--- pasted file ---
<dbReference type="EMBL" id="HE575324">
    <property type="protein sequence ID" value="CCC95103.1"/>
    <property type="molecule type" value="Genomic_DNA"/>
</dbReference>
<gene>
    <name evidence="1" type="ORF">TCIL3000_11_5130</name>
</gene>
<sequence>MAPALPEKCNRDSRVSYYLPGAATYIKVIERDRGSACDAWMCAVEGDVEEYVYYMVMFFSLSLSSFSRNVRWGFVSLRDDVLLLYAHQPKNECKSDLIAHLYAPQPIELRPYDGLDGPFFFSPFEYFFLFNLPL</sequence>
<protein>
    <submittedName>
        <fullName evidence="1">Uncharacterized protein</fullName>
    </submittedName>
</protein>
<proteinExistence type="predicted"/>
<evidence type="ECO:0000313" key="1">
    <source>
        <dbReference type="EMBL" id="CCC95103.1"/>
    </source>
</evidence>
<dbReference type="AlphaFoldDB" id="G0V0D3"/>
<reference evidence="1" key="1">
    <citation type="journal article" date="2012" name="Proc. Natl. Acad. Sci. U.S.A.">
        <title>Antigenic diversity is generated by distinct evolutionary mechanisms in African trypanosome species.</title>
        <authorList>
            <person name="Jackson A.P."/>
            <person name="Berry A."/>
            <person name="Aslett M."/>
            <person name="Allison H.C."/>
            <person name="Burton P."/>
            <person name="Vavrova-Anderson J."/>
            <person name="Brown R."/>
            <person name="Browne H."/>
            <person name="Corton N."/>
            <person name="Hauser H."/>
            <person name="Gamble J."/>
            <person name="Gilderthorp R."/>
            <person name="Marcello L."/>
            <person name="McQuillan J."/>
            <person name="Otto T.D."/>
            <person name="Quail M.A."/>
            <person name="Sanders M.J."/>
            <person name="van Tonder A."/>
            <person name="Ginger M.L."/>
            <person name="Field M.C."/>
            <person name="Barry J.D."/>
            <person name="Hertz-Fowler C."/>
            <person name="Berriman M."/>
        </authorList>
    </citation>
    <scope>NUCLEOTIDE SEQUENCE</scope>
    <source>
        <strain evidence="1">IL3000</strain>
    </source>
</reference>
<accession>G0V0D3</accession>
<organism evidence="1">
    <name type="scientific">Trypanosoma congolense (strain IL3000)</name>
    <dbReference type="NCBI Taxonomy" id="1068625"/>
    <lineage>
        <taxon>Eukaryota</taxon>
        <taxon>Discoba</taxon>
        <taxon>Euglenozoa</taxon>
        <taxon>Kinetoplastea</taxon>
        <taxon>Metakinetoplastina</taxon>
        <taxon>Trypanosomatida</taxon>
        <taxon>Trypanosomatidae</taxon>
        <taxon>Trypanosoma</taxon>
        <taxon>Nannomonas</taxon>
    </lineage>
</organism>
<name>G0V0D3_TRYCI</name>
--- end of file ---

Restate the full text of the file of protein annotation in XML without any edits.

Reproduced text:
<dbReference type="EMBL" id="HE575324">
    <property type="protein sequence ID" value="CCC95103.1"/>
    <property type="molecule type" value="Genomic_DNA"/>
</dbReference>
<gene>
    <name evidence="1" type="ORF">TCIL3000_11_5130</name>
</gene>
<sequence>MAPALPEKCNRDSRVSYYLPGAATYIKVIERDRGSACDAWMCAVEGDVEEYVYYMVMFFSLSLSSFSRNVRWGFVSLRDDVLLLYAHQPKNECKSDLIAHLYAPQPIELRPYDGLDGPFFFSPFEYFFLFNLPL</sequence>
<protein>
    <submittedName>
        <fullName evidence="1">Uncharacterized protein</fullName>
    </submittedName>
</protein>
<proteinExistence type="predicted"/>
<evidence type="ECO:0000313" key="1">
    <source>
        <dbReference type="EMBL" id="CCC95103.1"/>
    </source>
</evidence>
<dbReference type="AlphaFoldDB" id="G0V0D3"/>
<reference evidence="1" key="1">
    <citation type="journal article" date="2012" name="Proc. Natl. Acad. Sci. U.S.A.">
        <title>Antigenic diversity is generated by distinct evolutionary mechanisms in African trypanosome species.</title>
        <authorList>
            <person name="Jackson A.P."/>
            <person name="Berry A."/>
            <person name="Aslett M."/>
            <person name="Allison H.C."/>
            <person name="Burton P."/>
            <person name="Vavrova-Anderson J."/>
            <person name="Brown R."/>
            <person name="Browne H."/>
            <person name="Corton N."/>
            <person name="Hauser H."/>
            <person name="Gamble J."/>
            <person name="Gilderthorp R."/>
            <person name="Marcello L."/>
            <person name="McQuillan J."/>
            <person name="Otto T.D."/>
            <person name="Quail M.A."/>
            <person name="Sanders M.J."/>
            <person name="van Tonder A."/>
            <person name="Ginger M.L."/>
            <person name="Field M.C."/>
            <person name="Barry J.D."/>
            <person name="Hertz-Fowler C."/>
            <person name="Berriman M."/>
        </authorList>
    </citation>
    <scope>NUCLEOTIDE SEQUENCE</scope>
    <source>
        <strain evidence="1">IL3000</strain>
    </source>
</reference>
<accession>G0V0D3</accession>
<organism evidence="1">
    <name type="scientific">Trypanosoma congolense (strain IL3000)</name>
    <dbReference type="NCBI Taxonomy" id="1068625"/>
    <lineage>
        <taxon>Eukaryota</taxon>
        <taxon>Discoba</taxon>
        <taxon>Euglenozoa</taxon>
        <taxon>Kinetoplastea</taxon>
        <taxon>Metakinetoplastina</taxon>
        <taxon>Trypanosomatida</taxon>
        <taxon>Trypanosomatidae</taxon>
        <taxon>Trypanosoma</taxon>
        <taxon>Nannomonas</taxon>
    </lineage>
</organism>
<name>G0V0D3_TRYCI</name>